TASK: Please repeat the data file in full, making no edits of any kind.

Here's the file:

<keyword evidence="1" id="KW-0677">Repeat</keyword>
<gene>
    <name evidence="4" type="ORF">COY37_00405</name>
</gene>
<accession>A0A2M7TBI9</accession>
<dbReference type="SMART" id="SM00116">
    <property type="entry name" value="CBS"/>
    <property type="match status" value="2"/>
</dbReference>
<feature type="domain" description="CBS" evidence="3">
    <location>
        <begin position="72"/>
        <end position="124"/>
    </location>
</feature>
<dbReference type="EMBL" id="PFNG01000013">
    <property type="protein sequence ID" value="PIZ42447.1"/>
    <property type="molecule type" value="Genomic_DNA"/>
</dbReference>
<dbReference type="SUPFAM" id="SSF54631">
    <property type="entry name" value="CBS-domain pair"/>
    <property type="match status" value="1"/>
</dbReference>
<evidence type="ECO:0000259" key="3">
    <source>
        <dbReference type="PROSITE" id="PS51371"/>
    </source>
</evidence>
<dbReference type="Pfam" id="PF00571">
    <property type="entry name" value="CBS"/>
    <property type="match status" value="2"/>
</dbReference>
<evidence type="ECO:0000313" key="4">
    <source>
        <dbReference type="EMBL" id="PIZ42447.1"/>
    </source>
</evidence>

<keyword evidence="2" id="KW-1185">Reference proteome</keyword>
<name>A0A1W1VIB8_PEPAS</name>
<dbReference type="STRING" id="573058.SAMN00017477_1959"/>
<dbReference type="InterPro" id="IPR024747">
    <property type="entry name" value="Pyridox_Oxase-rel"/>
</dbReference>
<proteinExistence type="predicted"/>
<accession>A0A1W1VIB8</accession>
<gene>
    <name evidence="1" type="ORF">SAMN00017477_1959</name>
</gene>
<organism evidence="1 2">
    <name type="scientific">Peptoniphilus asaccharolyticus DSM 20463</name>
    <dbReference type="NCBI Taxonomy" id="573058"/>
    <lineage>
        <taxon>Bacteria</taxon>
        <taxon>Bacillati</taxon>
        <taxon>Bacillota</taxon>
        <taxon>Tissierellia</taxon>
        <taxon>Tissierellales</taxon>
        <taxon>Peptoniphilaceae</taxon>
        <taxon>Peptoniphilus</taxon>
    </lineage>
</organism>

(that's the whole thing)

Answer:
<keyword evidence="1" id="KW-0677">Repeat</keyword>
<gene>
    <name evidence="4" type="ORF">COY37_00405</name>
</gene>
<accession>A0A2M7TBI9</accession>
<dbReference type="SMART" id="SM00116">
    <property type="entry name" value="CBS"/>
    <property type="match status" value="2"/>
</dbReference>
<feature type="domain" description="CBS" evidence="3">
    <location>
        <begin position="72"/>
        <end position="124"/>
    </location>
</feature>
<dbReference type="EMBL" id="PFNG01000013">
    <property type="protein sequence ID" value="PIZ42447.1"/>
    <property type="molecule type" value="Genomic_DNA"/>
</dbReference>
<dbReference type="SUPFAM" id="SSF54631">
    <property type="entry name" value="CBS-domain pair"/>
    <property type="match status" value="1"/>
</dbReference>
<evidence type="ECO:0000259" key="3">
    <source>
        <dbReference type="PROSITE" id="PS51371"/>
    </source>
</evidence>
<dbReference type="Pfam" id="PF00571">
    <property type="entry name" value="CBS"/>
    <property type="match status" value="2"/>
</dbReference>
<evidence type="ECO:0000313" key="4">
    <source>
        <dbReference type="EMBL" id="PIZ42447.1"/>
    </source>
</evidence>

<keyword evidence="2" id="KW-1185">Reference proteome</keyword>
<name>A0A1W1VIB8_PEPAS</name>
<dbReference type="STRING" id="573058.SAMN00017477_1959"/>
<dbReference type="InterPro" id="IPR024747">
    <property type="entry name" value="Pyridox_Oxase-rel"/>
</dbReference>
<proteinExistence type="predicted"/>
<accession>A0A1W1VIB8</accession>
<gene>
    <name evidence="1" type="ORF">SAMN00017477_1959</name>
</gene>
<organism evidence="1 2">
    <name type="scientific">Peptoniphilus asaccharolyticus DSM 20463</name>
    <dbReference type="NCBI Taxonomy" id="573058"/>
    <lineage>
        <taxon>Bacteria</taxon>
        <taxon>Bacillati</taxon>
        <taxon>Bacillota</taxon>
        <taxon>Tissierellia</taxon>
        <taxon>Tissierellales</taxon>
        <taxon>Peptoniphilaceae</taxon>
        <taxon>Peptoniphilus</taxon>
    </lineage>
</organism>